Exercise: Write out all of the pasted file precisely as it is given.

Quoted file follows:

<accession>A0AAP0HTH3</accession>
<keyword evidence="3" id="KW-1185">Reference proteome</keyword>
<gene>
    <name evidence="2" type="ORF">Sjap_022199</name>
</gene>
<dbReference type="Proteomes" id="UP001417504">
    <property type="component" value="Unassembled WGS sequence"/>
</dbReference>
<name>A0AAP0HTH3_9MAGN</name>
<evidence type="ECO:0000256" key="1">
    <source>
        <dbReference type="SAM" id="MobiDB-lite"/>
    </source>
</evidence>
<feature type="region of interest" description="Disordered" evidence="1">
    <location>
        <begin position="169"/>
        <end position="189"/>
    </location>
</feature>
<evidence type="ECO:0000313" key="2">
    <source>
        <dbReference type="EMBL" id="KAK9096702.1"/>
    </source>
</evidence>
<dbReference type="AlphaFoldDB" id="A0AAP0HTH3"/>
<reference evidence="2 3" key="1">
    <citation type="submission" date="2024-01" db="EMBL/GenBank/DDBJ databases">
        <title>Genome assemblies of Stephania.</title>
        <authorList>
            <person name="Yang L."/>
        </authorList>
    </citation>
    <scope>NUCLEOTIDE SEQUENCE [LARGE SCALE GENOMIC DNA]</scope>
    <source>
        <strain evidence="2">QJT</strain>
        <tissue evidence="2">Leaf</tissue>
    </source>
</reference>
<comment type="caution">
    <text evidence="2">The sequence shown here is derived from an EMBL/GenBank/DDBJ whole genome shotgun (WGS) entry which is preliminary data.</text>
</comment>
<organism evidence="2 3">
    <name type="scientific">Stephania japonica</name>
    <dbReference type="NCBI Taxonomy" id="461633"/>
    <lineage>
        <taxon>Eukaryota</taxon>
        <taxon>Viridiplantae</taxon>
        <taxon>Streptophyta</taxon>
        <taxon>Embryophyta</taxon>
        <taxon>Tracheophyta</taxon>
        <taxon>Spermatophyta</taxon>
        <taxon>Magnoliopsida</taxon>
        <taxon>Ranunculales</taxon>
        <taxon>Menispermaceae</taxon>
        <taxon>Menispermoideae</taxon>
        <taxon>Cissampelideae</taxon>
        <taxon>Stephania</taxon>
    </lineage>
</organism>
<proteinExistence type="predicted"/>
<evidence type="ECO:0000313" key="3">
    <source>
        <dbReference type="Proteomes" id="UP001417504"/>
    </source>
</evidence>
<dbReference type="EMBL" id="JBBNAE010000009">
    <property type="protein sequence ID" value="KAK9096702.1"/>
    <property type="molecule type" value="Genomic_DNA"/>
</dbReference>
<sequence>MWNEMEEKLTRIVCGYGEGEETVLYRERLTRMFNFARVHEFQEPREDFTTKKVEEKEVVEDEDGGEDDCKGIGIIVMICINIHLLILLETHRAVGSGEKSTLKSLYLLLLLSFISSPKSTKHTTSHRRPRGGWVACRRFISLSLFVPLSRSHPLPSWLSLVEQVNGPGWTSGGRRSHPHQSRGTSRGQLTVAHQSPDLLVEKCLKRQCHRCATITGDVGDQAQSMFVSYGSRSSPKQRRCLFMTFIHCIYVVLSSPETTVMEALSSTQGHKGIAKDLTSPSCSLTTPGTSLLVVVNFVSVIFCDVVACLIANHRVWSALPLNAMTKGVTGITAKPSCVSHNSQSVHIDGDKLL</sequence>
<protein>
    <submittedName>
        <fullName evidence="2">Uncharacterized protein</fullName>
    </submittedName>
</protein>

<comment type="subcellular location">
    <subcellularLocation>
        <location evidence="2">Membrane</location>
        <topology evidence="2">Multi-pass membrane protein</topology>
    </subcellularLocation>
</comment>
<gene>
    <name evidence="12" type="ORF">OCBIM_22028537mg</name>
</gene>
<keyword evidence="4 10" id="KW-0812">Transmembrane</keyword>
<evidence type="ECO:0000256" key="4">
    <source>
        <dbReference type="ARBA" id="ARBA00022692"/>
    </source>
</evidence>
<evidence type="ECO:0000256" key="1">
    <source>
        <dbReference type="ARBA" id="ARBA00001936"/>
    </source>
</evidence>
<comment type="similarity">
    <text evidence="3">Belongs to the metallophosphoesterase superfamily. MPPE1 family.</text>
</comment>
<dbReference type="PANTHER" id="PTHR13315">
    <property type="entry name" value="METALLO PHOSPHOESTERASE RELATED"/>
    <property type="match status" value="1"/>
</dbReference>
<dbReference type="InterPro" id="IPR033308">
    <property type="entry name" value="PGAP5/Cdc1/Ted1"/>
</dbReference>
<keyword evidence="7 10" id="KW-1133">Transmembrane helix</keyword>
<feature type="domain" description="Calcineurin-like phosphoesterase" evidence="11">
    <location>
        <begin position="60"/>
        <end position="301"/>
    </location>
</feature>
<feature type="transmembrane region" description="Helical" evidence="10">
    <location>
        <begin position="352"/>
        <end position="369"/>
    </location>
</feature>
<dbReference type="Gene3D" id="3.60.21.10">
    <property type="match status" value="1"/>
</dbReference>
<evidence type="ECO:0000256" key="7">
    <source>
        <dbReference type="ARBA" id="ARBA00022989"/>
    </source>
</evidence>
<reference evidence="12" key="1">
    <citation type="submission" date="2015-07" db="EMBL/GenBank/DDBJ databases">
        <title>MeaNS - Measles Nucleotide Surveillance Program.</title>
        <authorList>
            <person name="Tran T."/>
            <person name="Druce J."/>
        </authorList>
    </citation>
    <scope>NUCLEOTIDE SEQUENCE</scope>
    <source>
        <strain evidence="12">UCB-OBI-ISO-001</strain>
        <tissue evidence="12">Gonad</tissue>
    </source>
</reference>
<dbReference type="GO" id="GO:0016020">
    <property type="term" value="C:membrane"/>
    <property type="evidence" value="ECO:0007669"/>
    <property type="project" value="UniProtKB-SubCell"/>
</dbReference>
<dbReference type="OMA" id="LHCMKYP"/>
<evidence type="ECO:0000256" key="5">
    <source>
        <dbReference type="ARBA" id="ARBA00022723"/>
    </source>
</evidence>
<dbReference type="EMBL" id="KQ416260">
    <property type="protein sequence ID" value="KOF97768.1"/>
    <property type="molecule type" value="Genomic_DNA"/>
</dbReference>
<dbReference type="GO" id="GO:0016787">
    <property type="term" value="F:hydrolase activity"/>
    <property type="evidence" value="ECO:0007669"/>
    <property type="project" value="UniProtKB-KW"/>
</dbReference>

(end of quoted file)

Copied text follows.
<accession>A0AAP0HTH3</accession>
<keyword evidence="3" id="KW-1185">Reference proteome</keyword>
<gene>
    <name evidence="2" type="ORF">Sjap_022199</name>
</gene>
<dbReference type="Proteomes" id="UP001417504">
    <property type="component" value="Unassembled WGS sequence"/>
</dbReference>
<name>A0AAP0HTH3_9MAGN</name>
<evidence type="ECO:0000256" key="1">
    <source>
        <dbReference type="SAM" id="MobiDB-lite"/>
    </source>
</evidence>
<feature type="region of interest" description="Disordered" evidence="1">
    <location>
        <begin position="169"/>
        <end position="189"/>
    </location>
</feature>
<evidence type="ECO:0000313" key="2">
    <source>
        <dbReference type="EMBL" id="KAK9096702.1"/>
    </source>
</evidence>
<dbReference type="AlphaFoldDB" id="A0AAP0HTH3"/>
<reference evidence="2 3" key="1">
    <citation type="submission" date="2024-01" db="EMBL/GenBank/DDBJ databases">
        <title>Genome assemblies of Stephania.</title>
        <authorList>
            <person name="Yang L."/>
        </authorList>
    </citation>
    <scope>NUCLEOTIDE SEQUENCE [LARGE SCALE GENOMIC DNA]</scope>
    <source>
        <strain evidence="2">QJT</strain>
        <tissue evidence="2">Leaf</tissue>
    </source>
</reference>
<comment type="caution">
    <text evidence="2">The sequence shown here is derived from an EMBL/GenBank/DDBJ whole genome shotgun (WGS) entry which is preliminary data.</text>
</comment>
<organism evidence="2 3">
    <name type="scientific">Stephania japonica</name>
    <dbReference type="NCBI Taxonomy" id="461633"/>
    <lineage>
        <taxon>Eukaryota</taxon>
        <taxon>Viridiplantae</taxon>
        <taxon>Streptophyta</taxon>
        <taxon>Embryophyta</taxon>
        <taxon>Tracheophyta</taxon>
        <taxon>Spermatophyta</taxon>
        <taxon>Magnoliopsida</taxon>
        <taxon>Ranunculales</taxon>
        <taxon>Menispermaceae</taxon>
        <taxon>Menispermoideae</taxon>
        <taxon>Cissampelideae</taxon>
        <taxon>Stephania</taxon>
    </lineage>
</organism>
<proteinExistence type="predicted"/>
<evidence type="ECO:0000313" key="3">
    <source>
        <dbReference type="Proteomes" id="UP001417504"/>
    </source>
</evidence>
<dbReference type="EMBL" id="JBBNAE010000009">
    <property type="protein sequence ID" value="KAK9096702.1"/>
    <property type="molecule type" value="Genomic_DNA"/>
</dbReference>
<sequence>MWNEMEEKLTRIVCGYGEGEETVLYRERLTRMFNFARVHEFQEPREDFTTKKVEEKEVVEDEDGGEDDCKGIGIIVMICINIHLLILLETHRAVGSGEKSTLKSLYLLLLLSFISSPKSTKHTTSHRRPRGGWVACRRFISLSLFVPLSRSHPLPSWLSLVEQVNGPGWTSGGRRSHPHQSRGTSRGQLTVAHQSPDLLVEKCLKRQCHRCATITGDVGDQAQSMFVSYGSRSSPKQRRCLFMTFIHCIYVVLSSPETTVMEALSSTQGHKGIAKDLTSPSCSLTTPGTSLLVVVNFVSVIFCDVVACLIANHRVWSALPLNAMTKGVTGITAKPSCVSHNSQSVHIDGDKLL</sequence>
<protein>
    <submittedName>
        <fullName evidence="2">Uncharacterized protein</fullName>
    </submittedName>
</protein>

<comment type="subcellular location">
    <subcellularLocation>
        <location evidence="2">Membrane</location>
        <topology evidence="2">Multi-pass membrane protein</topology>
    </subcellularLocation>
</comment>
<gene>
    <name evidence="12" type="ORF">OCBIM_22028537mg</name>
</gene>
<keyword evidence="4 10" id="KW-0812">Transmembrane</keyword>
<evidence type="ECO:0000256" key="4">
    <source>
        <dbReference type="ARBA" id="ARBA00022692"/>
    </source>
</evidence>
<evidence type="ECO:0000256" key="1">
    <source>
        <dbReference type="ARBA" id="ARBA00001936"/>
    </source>
</evidence>
<comment type="similarity">
    <text evidence="3">Belongs to the metallophosphoesterase superfamily. MPPE1 family.</text>
</comment>
<dbReference type="PANTHER" id="PTHR13315">
    <property type="entry name" value="METALLO PHOSPHOESTERASE RELATED"/>
    <property type="match status" value="1"/>
</dbReference>
<dbReference type="InterPro" id="IPR033308">
    <property type="entry name" value="PGAP5/Cdc1/Ted1"/>
</dbReference>
<keyword evidence="7 10" id="KW-1133">Transmembrane helix</keyword>
<feature type="domain" description="Calcineurin-like phosphoesterase" evidence="11">
    <location>
        <begin position="60"/>
        <end position="301"/>
    </location>
</feature>
<feature type="transmembrane region" description="Helical" evidence="10">
    <location>
        <begin position="352"/>
        <end position="369"/>
    </location>
</feature>
<dbReference type="Gene3D" id="3.60.21.10">
    <property type="match status" value="1"/>
</dbReference>
<evidence type="ECO:0000256" key="7">
    <source>
        <dbReference type="ARBA" id="ARBA00022989"/>
    </source>
</evidence>
<reference evidence="12" key="1">
    <citation type="submission" date="2015-07" db="EMBL/GenBank/DDBJ databases">
        <title>MeaNS - Measles Nucleotide Surveillance Program.</title>
        <authorList>
            <person name="Tran T."/>
            <person name="Druce J."/>
        </authorList>
    </citation>
    <scope>NUCLEOTIDE SEQUENCE</scope>
    <source>
        <strain evidence="12">UCB-OBI-ISO-001</strain>
        <tissue evidence="12">Gonad</tissue>
    </source>
</reference>
<dbReference type="GO" id="GO:0016020">
    <property type="term" value="C:membrane"/>
    <property type="evidence" value="ECO:0007669"/>
    <property type="project" value="UniProtKB-SubCell"/>
</dbReference>
<dbReference type="OMA" id="LHCMKYP"/>
<evidence type="ECO:0000256" key="5">
    <source>
        <dbReference type="ARBA" id="ARBA00022723"/>
    </source>
</evidence>
<dbReference type="EMBL" id="KQ416260">
    <property type="protein sequence ID" value="KOF97768.1"/>
    <property type="molecule type" value="Genomic_DNA"/>
</dbReference>
<dbReference type="GO" id="GO:0016787">
    <property type="term" value="F:hydrolase activity"/>
    <property type="evidence" value="ECO:0007669"/>
    <property type="project" value="UniProtKB-KW"/>
</dbReference>